“Yes.”  The confirmation came, blunt, toneless, crushing down the emotion. 
“Aftran!  Aftran!  We are here!” The words roared from Dabornos throat as he pivoted his astonished stallion.  Then the rowels were buried in the beast’s side and it leaped forward, streaking across the fields, with the other three behind. 
On the north side of the brake, the caravan heard and there were whoops and war cries of disbelief, of elation, of ecstasy.  Everyone who was mounted coursed through the trees and followed the Chieftain.  The drovers screamed at their cattle, stampeding them into the brush; the wagoners beat the oxen with their goads, heaved the wains with shoulder and hip and hand, slashed at the trees with axes to clear a path – shrieking, weeping with frustration at being left behind – abandoning the more hopelessly wedged vehicles to pound on foot after their lord. 
Through the fields east of the village the ragged line of riders and wagons hurtled, hoofs shaking the earth, cloaks flying in the wind, the bound hair of women loosening and streaming behind like black banners.  The wild yelling scraped across the ancient, sunlit air, raw and terrifying as the music of an untuned viol.  The foremost horsemen dashed helter-skelter through the stream; the drovers and the wagoners gave up their charges on the north side and forded on foot; every human creature of the Axe and Owl beat their way up the slopes of the round, bald hill. 
The cavalcade had passed not two furlongs from the easternmost flocks, paying no attention to the two shepherds who rose up with fright on their faces, stared momentarily upon the careering wildmen, then turned and sprinted toward the village to the west.  

Now here is a scene from The Man Who Found Birds among the Stars (a little background   will help: The SkyPiercer Project, flying a starship beyond the solar system for first time, has just been made public.  Robbin Nikalishin, who is to pilot that mission, feels compelled to call his mother after this revelation.  His relationship with her is strained and difficult, owing to a dire misunderstanding that took place during his adolescence):

Robbie called his mother when Kolm wasn’t there, because he knew his public charm would vanish the minute he had her on the link.  When she came on, she said immediately, “Congratulations, son.  I know this is what you always wanted.  You made it happen.  Like you said in the news conference, you saw the stars and you never let anything stand in your way.”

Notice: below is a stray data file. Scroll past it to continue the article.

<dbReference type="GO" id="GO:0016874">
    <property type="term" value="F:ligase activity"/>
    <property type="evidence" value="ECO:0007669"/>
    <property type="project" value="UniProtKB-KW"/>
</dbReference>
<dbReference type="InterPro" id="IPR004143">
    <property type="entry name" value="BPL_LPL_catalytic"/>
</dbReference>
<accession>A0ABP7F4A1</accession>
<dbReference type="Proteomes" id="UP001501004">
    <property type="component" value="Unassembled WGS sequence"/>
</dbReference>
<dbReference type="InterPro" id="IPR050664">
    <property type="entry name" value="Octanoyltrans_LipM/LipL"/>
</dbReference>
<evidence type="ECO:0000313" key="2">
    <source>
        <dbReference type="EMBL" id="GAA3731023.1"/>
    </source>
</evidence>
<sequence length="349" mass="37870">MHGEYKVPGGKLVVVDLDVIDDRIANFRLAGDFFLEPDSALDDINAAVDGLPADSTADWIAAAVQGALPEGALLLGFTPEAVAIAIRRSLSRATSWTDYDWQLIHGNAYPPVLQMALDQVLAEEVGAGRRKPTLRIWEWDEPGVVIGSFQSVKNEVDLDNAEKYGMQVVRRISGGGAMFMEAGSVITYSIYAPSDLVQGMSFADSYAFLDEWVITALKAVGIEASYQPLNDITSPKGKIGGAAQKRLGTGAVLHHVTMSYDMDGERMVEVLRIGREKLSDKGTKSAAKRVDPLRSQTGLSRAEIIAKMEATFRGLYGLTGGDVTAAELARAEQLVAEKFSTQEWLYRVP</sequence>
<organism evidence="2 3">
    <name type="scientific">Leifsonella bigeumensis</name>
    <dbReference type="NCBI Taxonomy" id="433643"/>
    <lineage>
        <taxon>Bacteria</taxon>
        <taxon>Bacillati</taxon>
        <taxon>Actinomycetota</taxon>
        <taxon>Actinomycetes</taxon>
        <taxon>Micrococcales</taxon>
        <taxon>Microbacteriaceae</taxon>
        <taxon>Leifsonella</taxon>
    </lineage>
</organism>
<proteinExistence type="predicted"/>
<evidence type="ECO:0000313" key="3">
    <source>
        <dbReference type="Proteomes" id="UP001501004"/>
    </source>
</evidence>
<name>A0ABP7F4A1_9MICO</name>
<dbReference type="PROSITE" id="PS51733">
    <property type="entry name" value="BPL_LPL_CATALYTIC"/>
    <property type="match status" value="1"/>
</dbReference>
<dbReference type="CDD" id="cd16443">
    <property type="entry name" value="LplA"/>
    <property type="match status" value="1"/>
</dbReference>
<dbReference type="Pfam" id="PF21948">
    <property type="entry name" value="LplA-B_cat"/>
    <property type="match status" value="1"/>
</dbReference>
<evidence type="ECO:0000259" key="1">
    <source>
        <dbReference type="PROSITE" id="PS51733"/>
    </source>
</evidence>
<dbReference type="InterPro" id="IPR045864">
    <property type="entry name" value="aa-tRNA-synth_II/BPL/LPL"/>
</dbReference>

“That’s – not exactly what I said, Mother.”
“Well, it’s the truth, isn’t it?”
There was a silence.  Then Sterling said, “Are they going to give you any leave before you fly in August?”
“I don’t know for sure, but I don’t think so.  I don’t think they want us having open contact with the public.”
“So … you won’t be able to come home then … ”
“Probably not.  I’m – sorry … ”
He heard a sound at the other end that he couldn’t identify.  “Mother?”
“What if you get killed?” she said harshly.  “You could, I’m quite sure.”
“Mother, a person can walk out the door and fall down stairs and get killed.”
“Don’t give me that trite old probability crap!” she retorted sharply.  “The chances are much greater of dying in what you’re doing and you know it!”
He made no answer, clutching the side of his head, feeling paralyzed of will.  Then he said, “Mother … how can you … really want to … keep seeing me … after all that has … ”  His voice petered out.
It was her turn to be silent.  Finally she snapped out, “I want to wish you a lot of luck, son.  I’m gratified that you’re accomplishing your dreams.  It makes all my hard work and sacrifice worthwhile.  I only hope the rewards you reap will be as great as you think they will.  And just in case something does happen to you out there, I’m going to say ‘Goodbye’ and I suggest you do the same.  You may never find the time to ring me up again before you go and it would be a shame for a son to die without having said goodbye to his mother.”
“God almighty … ” said Robbie in utter misery. 
“Goodbye, son,” said Sterling.  “Say it!  Say ‘Goodbye’ to me.”
“No, I won’t!  I won’t say goodbye …  Dammit, I’m not going to die, Mother!”
But she had cut the connection.  Robbie stood for a moment clutching the com piece, and then he turned and threw it as hard as he could across the room.
When Kolm tapped on his door later that afternoon, Robbie didn’t answer.  Alarmed, Kolm banged harder.  “Robbie, are ye in there?”
“ … ’s not locked … ”
Kolm opened the door and came to a dismayed stop.  “Holy cry, man, what are ye doing?’
“Working really hard … at getting rotten drunk … ”
“Damnation.”  Kolm hastily closed the door.  “Where’d ye get that bottle?”
“Over at … Base Exchange.  … sell the stuff, you know … ”
“Ye walked right in and bought it, afore god and everybody?  What if somebody reports you to Lara or to Teeter?”